Nothing stops a state pension – not even on-the-job crime

Longterm payouts could total millions
Three former teachers arrested in 2012 in connection with sexual relations with a student are from left Mark Pleasanton, who taught at Glasgow High School, Andrew Chrzanowski, who taught at Caesar Rodney High School, and Charles Coursey, who taught at Sussex Tech. ARTWORK BY CHRIS FOSTER
August 24, 2012

The expressions are eerily similar: a blank stare coupled with a deadpan expression as if anticipating impending doom.

Police mugshots of educators caught violating the public trust – usually by having sexual relationships with their students – appear on the pages of online and print news outlets with disturbingly regularity.

The arrest of a 29-year-old history teacher in late June charged with 40 counts of child sexual abuse for allegedly having sex with a student is the latest in what has become a predictable occurrence.

Caesar Rodney High School teacher Andrew Chrzanowski joins two other teachers arrested this year facing charges ranging from sexual abuse of a child by a person in authority to unlawful sexual contact.

These arrests this year join dozens of others researched to 1999 – some teachers were charged with rape and remain behind bars. At least two are at retirement age qualifying, them for full pensions with benefits.

Nothing in state law prevents them from receiving it. Not even a crime against a child.

After an extensive search using Google, the Department of Corrections offender locater, sex offender registry and Lexis Nexis, the Cape Gazette analyzed salary information for 15 former educators convicted and two whose cases are currently in the court system.

Delaware taxpayers could pay these 16 former employees arrested from 2000 to 2012 a total of $475,000 a year in pension and benefits. All but two were charged with felonious crimes against children.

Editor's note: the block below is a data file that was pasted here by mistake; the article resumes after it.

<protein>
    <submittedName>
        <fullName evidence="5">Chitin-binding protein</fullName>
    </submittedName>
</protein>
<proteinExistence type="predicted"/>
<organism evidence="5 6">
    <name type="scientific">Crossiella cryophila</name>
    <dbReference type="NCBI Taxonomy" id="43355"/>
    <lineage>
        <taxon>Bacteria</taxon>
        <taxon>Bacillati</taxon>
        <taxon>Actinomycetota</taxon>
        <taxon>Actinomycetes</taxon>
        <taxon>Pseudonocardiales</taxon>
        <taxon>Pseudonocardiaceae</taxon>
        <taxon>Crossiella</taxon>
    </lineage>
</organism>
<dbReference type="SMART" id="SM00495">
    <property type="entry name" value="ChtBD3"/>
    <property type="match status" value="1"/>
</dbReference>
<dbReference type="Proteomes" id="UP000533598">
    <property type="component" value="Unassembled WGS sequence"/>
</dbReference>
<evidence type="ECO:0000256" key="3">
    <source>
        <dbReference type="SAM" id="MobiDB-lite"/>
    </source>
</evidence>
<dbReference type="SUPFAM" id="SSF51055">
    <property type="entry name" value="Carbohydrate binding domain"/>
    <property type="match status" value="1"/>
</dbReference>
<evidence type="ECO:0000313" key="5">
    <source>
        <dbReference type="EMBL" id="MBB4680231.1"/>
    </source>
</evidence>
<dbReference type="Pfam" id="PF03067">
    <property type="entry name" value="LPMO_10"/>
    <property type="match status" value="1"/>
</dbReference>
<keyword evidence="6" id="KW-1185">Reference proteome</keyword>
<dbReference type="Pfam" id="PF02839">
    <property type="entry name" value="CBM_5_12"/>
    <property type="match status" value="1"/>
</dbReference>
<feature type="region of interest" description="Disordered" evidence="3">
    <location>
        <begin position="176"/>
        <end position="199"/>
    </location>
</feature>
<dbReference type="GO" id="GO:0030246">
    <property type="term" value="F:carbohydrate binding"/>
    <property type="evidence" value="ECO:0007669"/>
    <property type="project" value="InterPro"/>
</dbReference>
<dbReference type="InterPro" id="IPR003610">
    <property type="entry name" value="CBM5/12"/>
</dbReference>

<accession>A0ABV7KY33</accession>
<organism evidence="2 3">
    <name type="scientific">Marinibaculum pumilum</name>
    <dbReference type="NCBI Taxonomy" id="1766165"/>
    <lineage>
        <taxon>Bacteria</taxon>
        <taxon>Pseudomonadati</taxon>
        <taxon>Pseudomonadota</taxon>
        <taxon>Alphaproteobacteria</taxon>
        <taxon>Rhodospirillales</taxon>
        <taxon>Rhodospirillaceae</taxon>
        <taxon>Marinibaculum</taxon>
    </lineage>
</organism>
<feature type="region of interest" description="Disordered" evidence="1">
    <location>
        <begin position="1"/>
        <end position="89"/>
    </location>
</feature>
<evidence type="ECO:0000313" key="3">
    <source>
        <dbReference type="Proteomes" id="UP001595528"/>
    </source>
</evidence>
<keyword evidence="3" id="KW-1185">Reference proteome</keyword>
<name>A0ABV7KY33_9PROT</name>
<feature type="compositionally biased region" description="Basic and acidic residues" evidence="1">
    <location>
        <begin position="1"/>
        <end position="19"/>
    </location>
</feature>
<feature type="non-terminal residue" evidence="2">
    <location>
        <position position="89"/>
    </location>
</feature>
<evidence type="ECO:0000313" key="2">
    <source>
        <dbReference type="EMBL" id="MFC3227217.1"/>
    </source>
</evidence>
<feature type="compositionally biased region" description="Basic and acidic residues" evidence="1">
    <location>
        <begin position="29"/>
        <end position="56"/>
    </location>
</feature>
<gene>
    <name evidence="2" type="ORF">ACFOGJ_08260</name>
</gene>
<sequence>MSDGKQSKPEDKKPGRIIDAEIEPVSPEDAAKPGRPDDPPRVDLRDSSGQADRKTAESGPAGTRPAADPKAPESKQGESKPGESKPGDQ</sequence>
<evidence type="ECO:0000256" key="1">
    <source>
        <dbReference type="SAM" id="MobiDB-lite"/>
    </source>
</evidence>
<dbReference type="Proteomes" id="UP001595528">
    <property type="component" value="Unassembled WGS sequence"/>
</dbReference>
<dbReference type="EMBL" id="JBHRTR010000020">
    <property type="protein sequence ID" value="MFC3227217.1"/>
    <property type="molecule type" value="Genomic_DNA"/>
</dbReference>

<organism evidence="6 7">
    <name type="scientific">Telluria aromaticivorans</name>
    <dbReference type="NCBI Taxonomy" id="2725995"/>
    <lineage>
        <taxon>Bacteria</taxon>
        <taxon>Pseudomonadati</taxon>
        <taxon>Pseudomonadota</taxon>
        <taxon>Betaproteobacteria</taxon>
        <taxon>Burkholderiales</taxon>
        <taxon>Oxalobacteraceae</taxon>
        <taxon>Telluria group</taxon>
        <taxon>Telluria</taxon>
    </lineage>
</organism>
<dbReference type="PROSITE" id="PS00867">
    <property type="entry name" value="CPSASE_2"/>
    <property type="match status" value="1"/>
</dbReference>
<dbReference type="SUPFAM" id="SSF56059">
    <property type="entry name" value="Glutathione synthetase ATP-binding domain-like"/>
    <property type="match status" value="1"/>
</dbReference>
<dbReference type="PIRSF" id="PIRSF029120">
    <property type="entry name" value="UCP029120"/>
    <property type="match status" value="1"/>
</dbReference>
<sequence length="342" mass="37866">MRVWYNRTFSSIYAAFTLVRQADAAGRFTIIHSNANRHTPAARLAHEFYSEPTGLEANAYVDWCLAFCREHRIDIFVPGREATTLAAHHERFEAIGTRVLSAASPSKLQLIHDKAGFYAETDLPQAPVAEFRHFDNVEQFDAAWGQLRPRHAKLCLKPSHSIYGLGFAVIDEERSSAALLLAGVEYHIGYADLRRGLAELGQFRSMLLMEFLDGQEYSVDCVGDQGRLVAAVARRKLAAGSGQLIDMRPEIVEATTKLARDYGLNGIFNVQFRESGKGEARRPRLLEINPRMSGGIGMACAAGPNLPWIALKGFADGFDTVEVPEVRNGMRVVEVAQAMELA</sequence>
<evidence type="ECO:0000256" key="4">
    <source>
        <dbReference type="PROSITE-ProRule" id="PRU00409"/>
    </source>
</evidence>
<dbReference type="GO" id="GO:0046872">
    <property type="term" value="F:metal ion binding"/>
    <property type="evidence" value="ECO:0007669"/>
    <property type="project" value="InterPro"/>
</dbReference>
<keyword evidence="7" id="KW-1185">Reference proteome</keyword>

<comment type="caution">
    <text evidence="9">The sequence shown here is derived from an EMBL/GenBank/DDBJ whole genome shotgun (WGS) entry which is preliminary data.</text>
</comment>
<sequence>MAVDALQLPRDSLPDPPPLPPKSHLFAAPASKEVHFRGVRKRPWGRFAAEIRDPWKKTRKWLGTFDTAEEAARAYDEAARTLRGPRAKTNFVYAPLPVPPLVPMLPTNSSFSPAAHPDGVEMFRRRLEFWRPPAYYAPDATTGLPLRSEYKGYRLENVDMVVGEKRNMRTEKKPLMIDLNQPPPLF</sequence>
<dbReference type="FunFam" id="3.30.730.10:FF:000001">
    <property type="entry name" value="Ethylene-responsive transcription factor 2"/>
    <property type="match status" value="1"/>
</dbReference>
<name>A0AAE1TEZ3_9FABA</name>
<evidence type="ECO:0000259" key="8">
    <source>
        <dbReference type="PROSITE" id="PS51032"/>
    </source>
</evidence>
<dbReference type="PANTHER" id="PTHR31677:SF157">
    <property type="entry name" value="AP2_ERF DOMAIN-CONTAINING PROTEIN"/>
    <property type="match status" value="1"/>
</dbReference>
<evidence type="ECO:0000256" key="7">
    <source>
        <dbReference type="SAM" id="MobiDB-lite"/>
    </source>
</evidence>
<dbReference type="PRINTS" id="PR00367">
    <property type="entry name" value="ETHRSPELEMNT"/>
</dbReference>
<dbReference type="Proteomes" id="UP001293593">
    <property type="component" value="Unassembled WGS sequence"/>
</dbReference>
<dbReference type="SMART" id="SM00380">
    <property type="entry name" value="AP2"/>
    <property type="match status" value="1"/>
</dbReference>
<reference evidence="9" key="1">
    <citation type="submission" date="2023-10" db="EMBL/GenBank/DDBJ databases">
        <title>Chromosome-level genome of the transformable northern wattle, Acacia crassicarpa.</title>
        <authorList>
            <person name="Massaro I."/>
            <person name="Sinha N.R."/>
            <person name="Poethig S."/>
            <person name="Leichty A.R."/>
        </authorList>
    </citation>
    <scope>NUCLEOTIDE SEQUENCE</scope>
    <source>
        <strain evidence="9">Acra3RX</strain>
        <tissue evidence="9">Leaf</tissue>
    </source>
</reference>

Delaware law does not prevent a teacher – or any state employee for that matter – from receiving a pension and benefits even if they were convicted of a job-related felony before retiring. An employee fired for criminal activity on the job is no exception – the employee is eligible for a state pension and benefits if they've paid into it, said David Craik, pension administrator for the state.

"If that's true, I think that's wrong," said Rep. Pete Schwarztkopf, D-Rehoboth Beach.


Since 1999, the Cape Gazette found 36 cases of educators charged with crimes.

All involved sexual crimes against children with the exception of one district administrator found guilty of embezzling and a teacher charged with DUI, endangering the welfare of a child and other crimes.

Of the 36, one teacher signed an attorney general's document in lieu of charges acknowledging he engaged in immoral conduct. Charges were dropped or not prosecuted in other cases.

• Three teachers were arrested in 2012; five were arrested in 2011.

• Of the 36, more than half – 19 – are from Sussex County. Ten are from Kent County and seven from New Castle.

• Only one is a woman.

• The majority of the incidents involve high school girls.


Pedophile pension costs

Earlier this year, the Cape Gazette submitted a Freedom of Information Request to the Office of Management and Budget requesting information on salaries, years of service, pensions and retirement benefits for 32 educators convicted or currently in the court system.

Pension and retirement information for state employees is protected under Delaware Code; only salary and years of service are public information, said Robert Scoglietti, director of policy and external affairs.

Of the 32 requests analyzed, 16 would qualify for pension and retirement benefits based when they were hired, which vested employees in the state pension plan after five years; 15 teachers originally identified did not work the five years required to be vested; one's record was expunged.

House Bill 81 passed in 2011 raised the vesting time to 10 years for employees hired after Jan. 1, 2012. The bill also increased the employee contribution from 3 percent to 5 percent for salaries of $6,000 or more. None of the records analyzed are affected by the new law.

Of the convicted educators, only two are 62 or older – the age required to receive a full pension. The state offers provisions for early retirement, which would reduce monthly pension payments; adding survivor benefits decreases payments slightly. Convicted teachers who have a disability can also receive payments and benefits before retirement age.